openssl 3.0.0 valgrind failure on OPENSSL_ia32_cpuid

William Roberts bill.c.roberts at
Fri Aug 27 20:07:53 UTC 2021

On Fri, Aug 27, 2021 at 2:47 PM Ken Goldman <kgoldman at> wrote:
> I run valgrind on all my software to find memory leaks.  This worked for
> openssl 1.0.2 and 1.1.1, but fails with 3.0.0.  Suggestions?
> vex amd64->IR: unhandled instruction bytes: 0xF3 0xF 0x1E 0xFA 0x49 0x89 0xD8 0x31
> vex amd64->IR:   REX=0 REX.W=0 REX.R=0 REX.X=0 REX.B=0
> vex amd64->IR:   VEX=0 VEX.L=0 VEX.nVVVV=0x0 ESC=0F
> vex amd64->IR:   PFX.66=0 PFX.F2=0 PFX.F3=1
> ==29625== valgrind: Unrecognised instruction at address 0x56b2b10.
> ==29625==    at 0x56B2B10: OPENSSL_ia32_cpuid (x86_64cpuid.s:36)
> ==29625==    by 0x569FA37: OPENSSL_cpuid_setup (cpuid.c:147)
> ==29625==    by 0x55163C2: ??? (in /home/kgold/openssl30/
> ==29625== Your program just tried to execute an instruction that Valgrind
> ==29625== did not recognise.  There are two possible reasons for this.
> ==29625== 1. Your program has a bug and erroneously jumped to a non-code
> ==29625==    location.  If you are running Memcheck and you just saw a
> ==29625==    warning about a bad jump, it's probably your program's fault.
> ==29625== 2. The instruction is legitimate but Valgrind doesn't handle it,
> ==29625==    i.e. it's Valgrind's fault.  If you think this is the case or
> ==29625==    you are not sure, please let us know and we'll try to fix it.
> ==29625== Either way, Valgrind will now raise a SIGILL signal which will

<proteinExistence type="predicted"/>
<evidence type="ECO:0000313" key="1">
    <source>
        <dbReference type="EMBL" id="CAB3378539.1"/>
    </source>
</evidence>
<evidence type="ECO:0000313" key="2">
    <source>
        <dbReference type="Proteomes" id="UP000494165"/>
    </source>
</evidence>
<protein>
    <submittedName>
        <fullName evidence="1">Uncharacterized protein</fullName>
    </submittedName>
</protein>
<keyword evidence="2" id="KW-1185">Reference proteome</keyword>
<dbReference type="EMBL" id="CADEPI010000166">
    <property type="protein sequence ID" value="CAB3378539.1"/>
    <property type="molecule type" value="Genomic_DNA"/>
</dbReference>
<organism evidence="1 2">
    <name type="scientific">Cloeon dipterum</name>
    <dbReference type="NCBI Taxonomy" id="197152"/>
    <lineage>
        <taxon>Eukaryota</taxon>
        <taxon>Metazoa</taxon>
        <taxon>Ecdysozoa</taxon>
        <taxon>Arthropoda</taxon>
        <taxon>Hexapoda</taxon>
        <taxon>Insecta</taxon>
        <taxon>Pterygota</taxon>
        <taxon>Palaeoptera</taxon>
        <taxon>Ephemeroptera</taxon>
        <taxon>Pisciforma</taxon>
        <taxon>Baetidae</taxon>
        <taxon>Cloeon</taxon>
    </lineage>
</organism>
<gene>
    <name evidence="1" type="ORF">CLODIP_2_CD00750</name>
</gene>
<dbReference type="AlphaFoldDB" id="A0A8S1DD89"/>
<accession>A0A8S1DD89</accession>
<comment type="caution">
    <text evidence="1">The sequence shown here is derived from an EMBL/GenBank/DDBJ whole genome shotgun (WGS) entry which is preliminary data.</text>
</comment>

> ==29625== probably kill your program.
> ==29625==
> ==29625== Process terminating with default action of signal 4 (SIGILL)
> ==29625==  Illegal opcode at address 0x56B2B10
> ==29625==    at 0x56B2B10: OPENSSL_ia32_cpuid (x86_64cpuid.s:36)
> ==29625==    by 0x569FA37: OPENSSL_cpuid_setup (cpuid.c:147)
> ==29625==    by 0x55163C2: ??? (in /home/kgold/openssl30/

I stopped using valgrind awhile ago, because I had too many issues
with false positives, etc.
I really noticed this when dealing with glib/dbus. At this time, I
made the switch to ASAN and
both gcc and clang support it and the diagnostics have been better
than anything I got with
valgrind; it's been many years and I never looked back.

Just google your compiler and asan and you should get guides, but in
general it's as easy
as adding CFLAGS='-O0 -g -fsanitize=address -fno-omit-frame-pointer'

Then just run the binary as normal. You may need to set up the
symbolizer to resolve addresses
to file/line names. IIRC its via the ASAN_SYMBOLIZER_PATH and that is
discussed further in the ASAN

I would give that a try, that's what I am using for OpenSSL 3.0
integration and fuzzing in my CI's


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